My story begins with a bump on the head– a major concussion that took me out of school for a semester and left me (literally) in the dark.
I some spent some time at home, and slowly, despite the notice of my friends and family, developed Major Depressive Disorder. Something shifted, and my low mood, lack of pleasure, irritability, and negative self-talk felt like the new normal.
I first tried therapy at the Tufts Counseling and Mental Health Center the beginning of my sophomore year, when I returned from medical leave. I was feeling alone, friendless, and without purpose. My depression was getting worse, and I had begun to take it out on myself in maladaptive ways. I was lucky that the few people I did know well were incredibly supportive, encouraging me to seek help for the feelings I couldn’t sort out on my own.
The day of my first appointment, I was asked to come early and fill out form after form about my medical history, mental health history, recent life changes, and my goals for counseling. I distinctly remember anxiously sucking on a watermelon Jolly Rancher I’d found in the waiting room and thinking that there had to be something wrong with me. The choice to see a counselor scared me; it made me feel like I was going “crazy” or that I wasn’t strong enough to handle my struggles. I was getting down on myself and blaming my struggles on my own flaws (now, I know that this is a common cognitive distortion in depression!).
Before I knew it, I was in a counselor’s office, and laughing. Therapy with him was almost jovial, as he slowly helped me take off my “put together” façade and talk about the real things that were going on in my mind and in my relationships, both at school and at home. At first, I found myself a bit uncomfortable; I had never experienced something that was so wholly focused on me. I felt no pressure to give the scripted reply, “I’m fine, how are you?” in response to his questioning; there was no “what about you?”
As I got further into the semester, I came to better understand what I was there to do: to uncover things about myself that a friend, family member, or significant other couldn’t help me figure out, to share my feelings and experiences without judgment, and to actually learn something about myself. For once, I didn’t have to worry about what someone thought about me. Going to counseling was liberating, empowering, and helped me get back on my feet. I had somewhere to talk through the seemingly constant stream of negative thoughts in my head, and a place to address the growing negativity in some of the relationships in my life. Therapy helped me cope with the ensuing anxiety that crept into my mind and regain control over my mental illnesses at a time when I felt they were eating away at my life.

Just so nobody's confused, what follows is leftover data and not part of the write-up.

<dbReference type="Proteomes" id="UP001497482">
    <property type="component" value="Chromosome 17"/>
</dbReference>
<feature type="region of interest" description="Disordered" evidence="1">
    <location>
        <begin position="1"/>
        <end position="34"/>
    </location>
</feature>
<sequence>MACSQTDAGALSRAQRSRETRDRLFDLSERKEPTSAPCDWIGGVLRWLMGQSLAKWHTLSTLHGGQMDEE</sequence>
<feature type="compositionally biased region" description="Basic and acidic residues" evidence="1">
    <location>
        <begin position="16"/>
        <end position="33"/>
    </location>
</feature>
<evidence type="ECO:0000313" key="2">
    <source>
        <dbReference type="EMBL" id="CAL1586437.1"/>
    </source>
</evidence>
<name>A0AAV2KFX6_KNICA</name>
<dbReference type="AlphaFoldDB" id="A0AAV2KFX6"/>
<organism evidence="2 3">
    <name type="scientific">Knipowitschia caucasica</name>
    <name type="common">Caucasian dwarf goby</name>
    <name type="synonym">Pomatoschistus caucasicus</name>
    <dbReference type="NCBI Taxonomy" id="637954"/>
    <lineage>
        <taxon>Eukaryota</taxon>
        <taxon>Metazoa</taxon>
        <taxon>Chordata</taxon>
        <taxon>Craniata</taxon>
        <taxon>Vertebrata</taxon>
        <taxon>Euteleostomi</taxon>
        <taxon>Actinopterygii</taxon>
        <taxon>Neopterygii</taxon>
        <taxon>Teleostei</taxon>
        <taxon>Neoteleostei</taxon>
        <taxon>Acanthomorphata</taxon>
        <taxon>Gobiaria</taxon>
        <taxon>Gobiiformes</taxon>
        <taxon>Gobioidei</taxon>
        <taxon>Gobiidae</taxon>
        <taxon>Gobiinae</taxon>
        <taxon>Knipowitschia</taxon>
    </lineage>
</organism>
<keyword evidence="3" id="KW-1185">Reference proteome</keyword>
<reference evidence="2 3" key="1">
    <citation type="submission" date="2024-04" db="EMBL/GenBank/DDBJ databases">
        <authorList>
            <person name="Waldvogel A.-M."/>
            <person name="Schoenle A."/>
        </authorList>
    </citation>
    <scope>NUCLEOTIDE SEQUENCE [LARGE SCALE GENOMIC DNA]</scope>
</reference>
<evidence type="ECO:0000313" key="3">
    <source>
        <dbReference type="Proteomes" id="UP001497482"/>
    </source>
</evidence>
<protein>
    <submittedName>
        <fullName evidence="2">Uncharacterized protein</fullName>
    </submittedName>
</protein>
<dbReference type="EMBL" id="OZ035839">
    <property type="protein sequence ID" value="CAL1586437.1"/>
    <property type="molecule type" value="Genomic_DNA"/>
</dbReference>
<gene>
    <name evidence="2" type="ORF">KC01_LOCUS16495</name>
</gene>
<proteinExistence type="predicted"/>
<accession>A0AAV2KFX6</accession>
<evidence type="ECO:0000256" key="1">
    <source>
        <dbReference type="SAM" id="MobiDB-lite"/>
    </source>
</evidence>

For long-term treatment, I eventually found an off-campus therapist who I truly “click” with, and proclaim to my friends after every weekly appointment: “Gosh, I love my therapist.” I found the right combination of therapeutic approaches that works best to manage my mental health, and a therapist who is both incredibly empathetic and able to hold me accountable for my own recovery and self-improvement. She challenges me to step outside of my comfort zone and change my seemingly automatic negative thought processes, and helps me stay away from cyclical maladaptive behaviors and relationships that I participated in for years.
For me, therapy can range from being like a class where I learn new skills, to a safe haven where I can explore thoughts, feelings, and past experiences I haven’t shared with anyone before. It’s a place where I can practice ways to cope and find meaning in daily life, and a place to understand the intimidating and often scary concept that is recovery. Everything I’ve put into therapy has been an investment I’ve made in myself over the last two years, and the feeling of agency I’ve gained, alongside an understanding of what is behind my thoughts, emotions, and behaviors, has made a world of difference.
This story was shared as part of our series on lived experiences with mental illness.